The Istanbul-Tehran-Islamabad (ITI) cargo train is expected to resume from next year as the three countries – Pakistan, Turkey and Iran concluded the 10th edition of the Economic Cooperation Organization’s (ECO) transport and communications ministers’ Meeting in Istanbul.
The cargo train operation, which has been fully suspended this year, will be resumed after the key requirements for the revival of the service have been completed, the local media quoted Adil Karaismailoglu, Turkey’s minister of transport and infrastructure, as saying.
Karaismailoglu emphasized the importance of the project which is to boost economic ties between Turkey, Pakistan, and Iran. The railway line covers 6,500 kilometers between Pakistan and Turkey via Iran. It spreads about 2,600 kilometers in Iran, 1,950 kilometers in Turkey, and 1,990 kilometers in Pakistan.
In 2009, the ITI had its first trial run and was seen as the major project under ECO — a 10-member states forum with the aim to improve trade and cooperation between them. The transit route is expected to reduce the time taken for the transportation of goods through seaways.
It took about 13 days from Islamabad to Istanbul in the trial run which was later reduced to 11.5 days. The train has a maximum capacity of twenty 40-feet containers. Transporting goods from European countries to Pakistan via seaway took almost 45 days, reported Mehr news agency.
Only train journeys have been made on this route until now due to pending infrastructure developments. The route is recognized by the United Nations as an international corridor between the three countries.
Earlier, the three countries also considered a passenger train service between Islamabad, Tehran, and Ankara after the cargo train is fully operational. Pakistan Railways Minister Ghulam Ahmed Bilour at the time had said that that proposed container train from Islamabad to Istanbul via Tehran would pave the way for the operation of a full-fledged passenger train service, which would enable Pakistan to join the international railway network, Pakistan Times had reported.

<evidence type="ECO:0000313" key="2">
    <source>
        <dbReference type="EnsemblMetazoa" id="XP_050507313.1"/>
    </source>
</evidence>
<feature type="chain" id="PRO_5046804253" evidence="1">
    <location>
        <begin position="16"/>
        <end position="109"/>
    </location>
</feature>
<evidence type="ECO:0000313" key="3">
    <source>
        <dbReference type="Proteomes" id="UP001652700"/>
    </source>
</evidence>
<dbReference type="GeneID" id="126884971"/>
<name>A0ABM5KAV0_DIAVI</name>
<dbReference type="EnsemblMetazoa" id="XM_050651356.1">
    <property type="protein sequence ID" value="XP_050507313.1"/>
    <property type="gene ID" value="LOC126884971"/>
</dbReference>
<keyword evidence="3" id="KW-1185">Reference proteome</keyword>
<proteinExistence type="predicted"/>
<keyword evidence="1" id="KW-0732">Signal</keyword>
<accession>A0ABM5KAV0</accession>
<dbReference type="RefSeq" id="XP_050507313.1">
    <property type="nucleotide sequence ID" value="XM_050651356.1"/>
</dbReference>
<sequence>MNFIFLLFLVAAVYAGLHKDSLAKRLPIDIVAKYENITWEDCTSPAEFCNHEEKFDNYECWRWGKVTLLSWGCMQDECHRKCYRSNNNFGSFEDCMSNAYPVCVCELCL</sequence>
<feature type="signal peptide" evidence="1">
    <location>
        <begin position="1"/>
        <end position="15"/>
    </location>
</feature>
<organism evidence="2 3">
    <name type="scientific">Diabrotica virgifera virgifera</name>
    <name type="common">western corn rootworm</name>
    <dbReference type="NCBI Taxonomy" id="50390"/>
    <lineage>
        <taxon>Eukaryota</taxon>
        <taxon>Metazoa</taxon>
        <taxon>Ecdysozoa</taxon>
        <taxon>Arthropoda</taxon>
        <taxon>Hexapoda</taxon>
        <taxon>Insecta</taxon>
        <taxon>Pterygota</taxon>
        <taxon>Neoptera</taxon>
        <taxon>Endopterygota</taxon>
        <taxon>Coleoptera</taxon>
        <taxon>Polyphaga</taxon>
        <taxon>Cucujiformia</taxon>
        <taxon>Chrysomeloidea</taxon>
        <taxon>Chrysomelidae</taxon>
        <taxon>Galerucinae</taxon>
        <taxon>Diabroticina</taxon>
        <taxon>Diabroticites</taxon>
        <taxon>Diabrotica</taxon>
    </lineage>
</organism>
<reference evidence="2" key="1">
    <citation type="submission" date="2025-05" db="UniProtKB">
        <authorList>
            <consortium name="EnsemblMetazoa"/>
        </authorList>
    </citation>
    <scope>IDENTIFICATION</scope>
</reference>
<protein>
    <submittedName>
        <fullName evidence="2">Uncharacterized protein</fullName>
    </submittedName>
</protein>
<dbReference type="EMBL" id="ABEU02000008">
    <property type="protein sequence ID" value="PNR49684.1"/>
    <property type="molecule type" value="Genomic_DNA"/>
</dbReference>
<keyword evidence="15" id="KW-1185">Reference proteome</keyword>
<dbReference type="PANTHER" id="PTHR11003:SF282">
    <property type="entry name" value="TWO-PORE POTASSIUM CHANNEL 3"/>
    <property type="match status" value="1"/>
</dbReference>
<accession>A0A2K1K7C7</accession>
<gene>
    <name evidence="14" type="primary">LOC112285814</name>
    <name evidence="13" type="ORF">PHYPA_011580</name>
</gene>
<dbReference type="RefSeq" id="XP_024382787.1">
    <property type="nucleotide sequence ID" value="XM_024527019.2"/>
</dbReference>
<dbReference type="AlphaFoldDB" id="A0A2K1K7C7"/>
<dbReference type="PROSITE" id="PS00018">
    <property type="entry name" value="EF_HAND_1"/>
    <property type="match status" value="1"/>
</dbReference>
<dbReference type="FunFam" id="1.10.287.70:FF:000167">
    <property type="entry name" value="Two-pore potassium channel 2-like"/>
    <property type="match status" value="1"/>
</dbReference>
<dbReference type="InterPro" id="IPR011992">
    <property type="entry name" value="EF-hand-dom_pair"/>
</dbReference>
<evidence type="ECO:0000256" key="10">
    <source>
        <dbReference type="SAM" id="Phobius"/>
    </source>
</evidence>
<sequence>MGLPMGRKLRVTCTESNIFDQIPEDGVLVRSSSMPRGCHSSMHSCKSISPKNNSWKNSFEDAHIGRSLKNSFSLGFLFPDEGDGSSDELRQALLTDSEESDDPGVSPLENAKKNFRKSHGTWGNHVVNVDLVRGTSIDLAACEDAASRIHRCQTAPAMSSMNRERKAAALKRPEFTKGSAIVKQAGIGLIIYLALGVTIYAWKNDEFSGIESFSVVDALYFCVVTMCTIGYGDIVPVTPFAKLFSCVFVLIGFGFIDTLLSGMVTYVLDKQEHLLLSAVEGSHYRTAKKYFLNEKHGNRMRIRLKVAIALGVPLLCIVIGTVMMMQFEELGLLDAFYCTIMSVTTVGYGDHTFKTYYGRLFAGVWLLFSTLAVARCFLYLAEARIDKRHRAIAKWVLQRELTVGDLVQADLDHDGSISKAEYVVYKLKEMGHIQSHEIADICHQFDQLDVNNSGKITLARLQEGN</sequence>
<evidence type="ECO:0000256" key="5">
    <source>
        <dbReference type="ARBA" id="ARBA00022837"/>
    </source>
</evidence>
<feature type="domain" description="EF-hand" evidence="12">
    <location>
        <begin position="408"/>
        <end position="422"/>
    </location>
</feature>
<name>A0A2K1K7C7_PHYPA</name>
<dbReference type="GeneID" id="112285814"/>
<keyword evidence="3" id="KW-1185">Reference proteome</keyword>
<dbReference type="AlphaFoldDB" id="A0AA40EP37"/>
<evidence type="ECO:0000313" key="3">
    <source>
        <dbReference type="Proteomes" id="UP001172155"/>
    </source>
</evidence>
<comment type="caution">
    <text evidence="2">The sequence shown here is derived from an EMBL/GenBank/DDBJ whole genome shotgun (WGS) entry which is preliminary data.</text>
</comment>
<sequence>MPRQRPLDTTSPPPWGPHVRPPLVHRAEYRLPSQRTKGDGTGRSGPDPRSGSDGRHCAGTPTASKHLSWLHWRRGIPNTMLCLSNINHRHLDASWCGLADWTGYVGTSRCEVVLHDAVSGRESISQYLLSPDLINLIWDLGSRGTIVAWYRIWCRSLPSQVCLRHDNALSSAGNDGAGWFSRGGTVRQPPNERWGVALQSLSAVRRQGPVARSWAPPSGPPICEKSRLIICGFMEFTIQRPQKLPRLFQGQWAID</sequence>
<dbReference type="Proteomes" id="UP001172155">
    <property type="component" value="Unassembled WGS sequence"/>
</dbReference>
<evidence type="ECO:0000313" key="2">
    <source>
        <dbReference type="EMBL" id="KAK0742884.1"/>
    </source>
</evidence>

However, the Quetta-Taftan railway track between Pakistan and Iran requires to be upgraded as it was built in the 1920s. In August, the Iranian Ambassador Syed Mohammad Ali Hussaini, Pakistani Railway Minister Sheikh Rasheed Ahmed had announced that the feasibility study for the line has been completed for the up-gradation of the Quetta-Taftan railway track.
He added that 112 billion rupees will be spent on the renovation and the railway line will enhance the trade between Iran and Pakistan.
A BBC report quoting traders from Quetta Chamber of Commerce said that one of the biggest problems faced by them is the difficulty in carrying out business transactions due to sanctions on Iran. He suggested a barter system to exchange goods or through banks that are exempt from such restrictions.
During Trump’s tenure, the ‘maximum pressure’ policy on Iran has been implemented through harsh economic sanctions that have led to soaring inflation and a plummeting economy in the country.
The traders cited above claimed that a delegation has suggested Pakistan’s Finance Minister Abdul Hafeez Shaikh the setting up of a branch of a Chinese bank in Quetta, that is exempted from such restrictions, to enable a smooth payment system.